From Le Monde, Paris France, September 12, 2001,
In this tragic moment, when words seem so inadequate to express the shock people feel, the first thing that comes to mind is this: We are all Americans! We are all New Yorkers, just as surely as John F. Kennedy declared himself to be a Berliner in 1962 when he visited Berlin. Indeed, just as in the gravest moments of our own history, how can we not feel profound solidarity with those people, that country, the United States, to whom we are so close and to whom we owe our freedom, and therefore our solidarity? How can we not be struck at the same time by this observation: The new century has come a long way.As long as I live, I will never forgive GWB and Karl Rove for their response to September 11. Julian Sanchez does a wonderful job of summing up Karl Rove's legacy.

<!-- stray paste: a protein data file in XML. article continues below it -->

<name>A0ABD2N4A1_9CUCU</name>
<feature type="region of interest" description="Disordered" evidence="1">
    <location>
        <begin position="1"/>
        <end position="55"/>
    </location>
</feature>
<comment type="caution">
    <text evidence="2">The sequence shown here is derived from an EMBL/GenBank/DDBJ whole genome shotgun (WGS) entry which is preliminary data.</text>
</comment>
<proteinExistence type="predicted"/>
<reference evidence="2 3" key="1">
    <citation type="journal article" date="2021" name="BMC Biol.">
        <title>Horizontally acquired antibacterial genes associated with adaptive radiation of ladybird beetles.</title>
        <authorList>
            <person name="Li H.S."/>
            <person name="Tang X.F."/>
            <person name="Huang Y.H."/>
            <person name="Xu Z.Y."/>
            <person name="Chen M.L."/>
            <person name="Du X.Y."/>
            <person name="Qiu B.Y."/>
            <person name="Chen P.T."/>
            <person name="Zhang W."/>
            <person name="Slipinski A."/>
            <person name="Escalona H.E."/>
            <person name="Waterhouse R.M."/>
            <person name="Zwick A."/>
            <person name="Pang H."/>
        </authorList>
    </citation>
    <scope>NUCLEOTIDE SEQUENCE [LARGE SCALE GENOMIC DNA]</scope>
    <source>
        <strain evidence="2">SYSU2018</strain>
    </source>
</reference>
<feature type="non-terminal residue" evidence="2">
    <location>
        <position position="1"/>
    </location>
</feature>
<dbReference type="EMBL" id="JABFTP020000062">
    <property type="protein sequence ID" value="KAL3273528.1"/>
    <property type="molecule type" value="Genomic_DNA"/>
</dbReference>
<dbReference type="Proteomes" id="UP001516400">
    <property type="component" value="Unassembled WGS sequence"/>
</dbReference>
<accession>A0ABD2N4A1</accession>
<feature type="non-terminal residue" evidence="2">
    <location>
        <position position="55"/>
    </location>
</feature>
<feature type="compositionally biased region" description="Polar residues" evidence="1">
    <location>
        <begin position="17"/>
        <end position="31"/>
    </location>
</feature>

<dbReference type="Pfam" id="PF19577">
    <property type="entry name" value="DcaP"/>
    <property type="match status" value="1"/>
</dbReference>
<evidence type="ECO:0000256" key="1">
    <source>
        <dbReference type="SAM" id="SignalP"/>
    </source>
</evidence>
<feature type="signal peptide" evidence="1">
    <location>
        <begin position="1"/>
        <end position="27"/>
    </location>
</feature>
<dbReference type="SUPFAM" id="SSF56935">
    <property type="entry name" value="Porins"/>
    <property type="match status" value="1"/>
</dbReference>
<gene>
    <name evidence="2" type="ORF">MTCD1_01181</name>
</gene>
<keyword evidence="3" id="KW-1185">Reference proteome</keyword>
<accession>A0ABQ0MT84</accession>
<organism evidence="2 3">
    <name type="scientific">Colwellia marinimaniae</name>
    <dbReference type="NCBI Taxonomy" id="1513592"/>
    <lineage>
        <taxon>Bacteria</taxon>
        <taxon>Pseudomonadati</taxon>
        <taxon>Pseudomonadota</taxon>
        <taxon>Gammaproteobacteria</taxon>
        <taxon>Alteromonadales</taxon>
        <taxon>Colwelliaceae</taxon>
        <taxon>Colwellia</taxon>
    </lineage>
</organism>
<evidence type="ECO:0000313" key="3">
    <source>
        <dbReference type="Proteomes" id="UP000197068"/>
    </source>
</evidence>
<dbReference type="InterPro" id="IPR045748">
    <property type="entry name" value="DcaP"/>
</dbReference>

...it is astonishing sometimes to think what an extraordinary opportunity the 9/11 attacks presented—an opportunity to rally not just the country but the whole of a sympathetic liberal West (and anyone else who was game) in affirmation of the shared values that distinguish us from fanatical theocrats: pluralism, freedom of speech, secular government, democracy, reason, the rule of law.Indeed.
And then, before we could catch more than a glimpse through the window, it snapped shut. The administration took the spirit of terrified solidarity that emerged in Congress as a sign of weakness to be exploited. The great uniting tragedy was unceremoniously reduced from an icon to a blunt cudgel, with which opponents were to be bludgeoned as frequently and mindlessly as possible. To the nations turning a sympathetic ear, we screeched our contempt. It was the inversion of Karl Rove's infamous sobriquet: Tiny flowers struggling up from a sea of shit, abruptly smothered in it again. And at least some small measure of the invoice for all this grotesque waste must come due at the door of the man so rapt in his "big picture" dreams—his grand vision of a great political alignment, a permanent Republican majority—that he could not see, in the historical moment he occupied, how profoundly petty an aspiration that was.